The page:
All waste pipework (from baths, basins, shower & toilets) need to fall away to ensure good drainage and limit blocking.
Sometimes it will be necessary for the shower tray to be lifted off the floor to ensure that the waste waster runs away downhill to the nearest drain point.
In the example above, the tray needs to be raised to drain downhill into the WC waste pipe (which as you can see is situated above floor level.
The distance that the waste water has to travel may also mean that the tray has to be raised in order to maintain an adequate fall to the point where it exits the building and is connected to the soil pipe outside (usually).
The minimum fall on waste pipes varies with the overall run length from approximately 2cm/m to 10cm/m.
Joist direction can also affect whether you choose to run the shower waste over the floor (with the tray raised up on a riser kit) or under it.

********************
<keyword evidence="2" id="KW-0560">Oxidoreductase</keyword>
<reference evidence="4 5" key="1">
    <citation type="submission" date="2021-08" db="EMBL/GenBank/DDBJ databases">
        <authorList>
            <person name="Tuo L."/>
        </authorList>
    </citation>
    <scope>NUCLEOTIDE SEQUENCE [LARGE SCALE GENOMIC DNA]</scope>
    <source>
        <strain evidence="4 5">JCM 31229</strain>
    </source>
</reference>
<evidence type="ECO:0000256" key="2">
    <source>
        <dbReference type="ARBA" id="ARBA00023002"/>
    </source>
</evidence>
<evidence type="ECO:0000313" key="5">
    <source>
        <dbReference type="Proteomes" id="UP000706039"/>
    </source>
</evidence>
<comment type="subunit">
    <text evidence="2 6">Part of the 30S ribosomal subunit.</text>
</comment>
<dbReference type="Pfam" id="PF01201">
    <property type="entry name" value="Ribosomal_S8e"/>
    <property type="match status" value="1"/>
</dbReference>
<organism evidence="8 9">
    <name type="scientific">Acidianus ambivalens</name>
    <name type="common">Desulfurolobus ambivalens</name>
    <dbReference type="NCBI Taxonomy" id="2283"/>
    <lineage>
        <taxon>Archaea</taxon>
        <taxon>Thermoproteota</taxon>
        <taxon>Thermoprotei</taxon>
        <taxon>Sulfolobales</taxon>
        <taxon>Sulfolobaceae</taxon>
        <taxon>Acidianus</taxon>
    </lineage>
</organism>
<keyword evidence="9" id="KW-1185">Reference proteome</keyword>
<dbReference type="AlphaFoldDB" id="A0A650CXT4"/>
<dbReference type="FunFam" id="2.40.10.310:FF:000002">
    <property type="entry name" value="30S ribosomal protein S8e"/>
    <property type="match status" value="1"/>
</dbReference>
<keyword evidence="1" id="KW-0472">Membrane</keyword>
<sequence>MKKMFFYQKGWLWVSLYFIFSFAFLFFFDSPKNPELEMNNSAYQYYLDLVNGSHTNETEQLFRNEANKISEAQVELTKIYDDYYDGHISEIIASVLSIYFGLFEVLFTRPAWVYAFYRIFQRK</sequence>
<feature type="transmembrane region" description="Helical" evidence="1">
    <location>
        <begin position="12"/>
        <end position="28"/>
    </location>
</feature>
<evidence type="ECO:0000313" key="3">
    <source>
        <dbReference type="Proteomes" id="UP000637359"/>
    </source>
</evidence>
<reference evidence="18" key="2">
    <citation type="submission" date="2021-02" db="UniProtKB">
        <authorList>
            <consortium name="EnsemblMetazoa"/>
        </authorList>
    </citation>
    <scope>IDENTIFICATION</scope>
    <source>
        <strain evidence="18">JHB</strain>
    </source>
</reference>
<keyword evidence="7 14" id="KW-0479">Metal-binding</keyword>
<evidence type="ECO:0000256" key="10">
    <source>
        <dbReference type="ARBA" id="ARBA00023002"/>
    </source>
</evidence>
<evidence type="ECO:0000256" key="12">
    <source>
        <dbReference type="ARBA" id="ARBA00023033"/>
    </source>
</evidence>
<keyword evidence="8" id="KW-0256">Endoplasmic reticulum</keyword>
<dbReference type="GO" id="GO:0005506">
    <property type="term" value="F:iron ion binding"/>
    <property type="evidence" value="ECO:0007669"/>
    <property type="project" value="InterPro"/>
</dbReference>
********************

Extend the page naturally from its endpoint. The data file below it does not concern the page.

It is difficult to run large bore (40mm+) shower waste pipes through joists as above.
This approach weakens the joists, which can lead to tiled floor installations cracking (as the floor flexes) and other structural problems.
It also takes longer to do and is more expensive, though steps can be taken sometimes to mitigate the risk (by reinforcing the floor in other ways when possible.)
The structural integrity of the existing joists is also a factor that you may wish to consider when assessing whether you want to thread a waste pipe through the joists.